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Four Steps Back - NO Women Directors in Competition at Cannes

Women and Hollywood By Melissa Silverstein | Women and Hollywood April 19, 2012 at 7:18AM

I'm sitting in my hotel room in Cologne, Germany having arrived yesterday at International Frauen Film Festival for the second year in a row.  I came back this year because I had such a great time last year meeting and talking with so many women directors and I really love the people who run this festival.
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No women allowed 3

I'm sitting in my hotel room in Cologne, Germany having arrived yesterday at International Frauen Film Festival for the second year in a row.  I came back this year because I had such a great time last year meeting and talking with so many women directors and I really love the people who run this festival.

Last year I also sat in my hotel room when the Cannes lineup was revealed and I was happily shocked when four women directed films were included in competition.  And you will note that when the Festival happened people talked about the women and their work.  It wasn't just about a woman.  It was about the work.  That's what happens when you get to some level of critical mass.  Several of the films especially We Need to Talk About Kevin were released all over the world and Lynne Ramsay won a ton of respect for her effort on the film.  Maiwenn's Polisse is now about to play at Tribeca and it will be released in the US in May.  Would this have happened without Cannes?  I can't answer that but her film's profile was clearly raised because of the Festival.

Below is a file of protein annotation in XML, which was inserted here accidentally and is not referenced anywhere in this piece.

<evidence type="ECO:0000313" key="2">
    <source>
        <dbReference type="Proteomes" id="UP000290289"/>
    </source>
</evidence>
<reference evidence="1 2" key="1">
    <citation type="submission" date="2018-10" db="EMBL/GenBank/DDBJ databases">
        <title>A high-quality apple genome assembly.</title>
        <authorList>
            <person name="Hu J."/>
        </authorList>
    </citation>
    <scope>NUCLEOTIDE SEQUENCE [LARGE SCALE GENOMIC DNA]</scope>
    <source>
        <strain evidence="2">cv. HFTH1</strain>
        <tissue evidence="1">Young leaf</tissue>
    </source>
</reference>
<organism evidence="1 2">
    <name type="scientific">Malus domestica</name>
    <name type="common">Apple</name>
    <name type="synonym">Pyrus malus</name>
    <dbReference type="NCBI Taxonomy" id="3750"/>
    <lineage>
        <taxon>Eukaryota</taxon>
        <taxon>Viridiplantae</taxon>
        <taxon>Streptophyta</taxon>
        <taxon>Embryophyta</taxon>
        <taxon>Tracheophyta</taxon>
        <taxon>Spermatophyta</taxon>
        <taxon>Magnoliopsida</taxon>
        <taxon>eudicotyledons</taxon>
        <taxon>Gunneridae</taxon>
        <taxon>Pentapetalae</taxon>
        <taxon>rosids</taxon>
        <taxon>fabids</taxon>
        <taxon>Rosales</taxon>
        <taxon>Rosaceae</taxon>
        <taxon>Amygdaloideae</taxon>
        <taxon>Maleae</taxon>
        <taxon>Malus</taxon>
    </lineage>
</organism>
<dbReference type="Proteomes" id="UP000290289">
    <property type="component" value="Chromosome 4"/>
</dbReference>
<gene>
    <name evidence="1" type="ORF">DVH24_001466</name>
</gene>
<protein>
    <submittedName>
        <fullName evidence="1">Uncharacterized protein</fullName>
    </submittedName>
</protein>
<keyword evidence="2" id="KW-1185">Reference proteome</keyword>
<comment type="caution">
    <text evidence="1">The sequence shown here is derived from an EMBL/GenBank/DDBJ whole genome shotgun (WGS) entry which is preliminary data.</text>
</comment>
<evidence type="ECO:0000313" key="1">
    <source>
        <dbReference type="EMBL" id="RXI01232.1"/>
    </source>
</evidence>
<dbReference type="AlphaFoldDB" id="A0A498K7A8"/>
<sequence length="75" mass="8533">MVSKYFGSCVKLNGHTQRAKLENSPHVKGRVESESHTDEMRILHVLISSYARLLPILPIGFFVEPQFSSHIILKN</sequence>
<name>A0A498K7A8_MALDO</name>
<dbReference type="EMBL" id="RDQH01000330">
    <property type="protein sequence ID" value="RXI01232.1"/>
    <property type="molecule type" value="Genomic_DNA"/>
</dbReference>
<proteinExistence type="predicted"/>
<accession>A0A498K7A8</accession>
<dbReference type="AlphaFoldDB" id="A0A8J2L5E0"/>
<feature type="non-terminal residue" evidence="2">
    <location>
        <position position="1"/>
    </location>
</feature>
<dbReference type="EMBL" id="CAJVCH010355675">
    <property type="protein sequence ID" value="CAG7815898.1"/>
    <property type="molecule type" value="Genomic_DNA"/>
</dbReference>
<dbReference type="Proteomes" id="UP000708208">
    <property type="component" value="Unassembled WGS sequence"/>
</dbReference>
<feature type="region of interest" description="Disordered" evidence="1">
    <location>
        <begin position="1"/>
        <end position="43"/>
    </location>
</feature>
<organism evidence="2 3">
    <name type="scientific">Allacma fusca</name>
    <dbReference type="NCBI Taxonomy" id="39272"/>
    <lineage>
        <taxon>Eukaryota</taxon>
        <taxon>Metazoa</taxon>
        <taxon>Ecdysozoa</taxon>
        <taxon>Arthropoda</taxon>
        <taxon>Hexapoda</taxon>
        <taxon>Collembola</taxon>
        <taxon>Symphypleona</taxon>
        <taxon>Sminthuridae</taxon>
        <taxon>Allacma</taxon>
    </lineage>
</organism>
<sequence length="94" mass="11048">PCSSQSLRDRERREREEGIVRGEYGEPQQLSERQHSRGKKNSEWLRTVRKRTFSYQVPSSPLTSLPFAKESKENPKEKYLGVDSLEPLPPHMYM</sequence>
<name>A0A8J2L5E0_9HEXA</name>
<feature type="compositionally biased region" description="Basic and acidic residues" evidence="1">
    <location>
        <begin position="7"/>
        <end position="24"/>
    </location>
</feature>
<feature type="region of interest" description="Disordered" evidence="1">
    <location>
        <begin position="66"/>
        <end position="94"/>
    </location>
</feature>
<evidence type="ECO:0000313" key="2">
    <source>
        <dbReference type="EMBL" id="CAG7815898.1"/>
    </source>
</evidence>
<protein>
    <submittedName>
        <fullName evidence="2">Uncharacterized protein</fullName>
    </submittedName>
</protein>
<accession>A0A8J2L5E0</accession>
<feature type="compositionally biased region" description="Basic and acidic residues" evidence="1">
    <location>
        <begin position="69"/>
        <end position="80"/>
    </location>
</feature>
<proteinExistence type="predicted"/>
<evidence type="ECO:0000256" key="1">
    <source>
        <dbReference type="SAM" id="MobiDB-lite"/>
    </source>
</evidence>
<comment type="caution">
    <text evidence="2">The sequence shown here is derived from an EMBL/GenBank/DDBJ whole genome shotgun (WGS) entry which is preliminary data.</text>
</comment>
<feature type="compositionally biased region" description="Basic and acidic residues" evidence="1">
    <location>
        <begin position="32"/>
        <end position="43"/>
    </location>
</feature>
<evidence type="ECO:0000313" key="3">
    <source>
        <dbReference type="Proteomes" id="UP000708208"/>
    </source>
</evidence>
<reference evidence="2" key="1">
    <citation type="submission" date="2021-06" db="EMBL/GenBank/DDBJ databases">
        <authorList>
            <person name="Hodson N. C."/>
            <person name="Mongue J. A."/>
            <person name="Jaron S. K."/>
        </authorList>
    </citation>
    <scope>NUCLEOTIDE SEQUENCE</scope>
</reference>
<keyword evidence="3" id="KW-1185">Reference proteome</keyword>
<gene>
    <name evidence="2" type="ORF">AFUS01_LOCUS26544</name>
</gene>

But this year we are back to two years ago when no women were included.  NO WOMEN DIRECTED FILMS WILL BE IN THE MAIN COMPETITION AT CANNES.  That is ZERO out of 21.  Two women directed films out of 17 films -- Trois Mondes (dir. Catherine Corsini) and Confession of a Child of the Century (dir. Sylvie Verheyde) -- are in Un Certain Regard. 

Cannes is the most prestigious world competition and to have no female directors is just a slap in the face.  I cannot believe there were no films worthy of inclusion.  I just don't believe it.  The whole process is fucked up that women can't even get into the conversations about films that people are even thinking about will be included in lineups. 

For an industry that professes to examine questions about life, that challenges conventions, that pushes the envelope, the total neanderthal approach to women is breathtaking.  How can this industry say it is progressive or forward thinking in any way when it constantly shunts aside the perspectives of half of the world.

This article is related to: Sexism, Women Directors, Maiwenn, Lynne Ramsey, Cannes Film Festival


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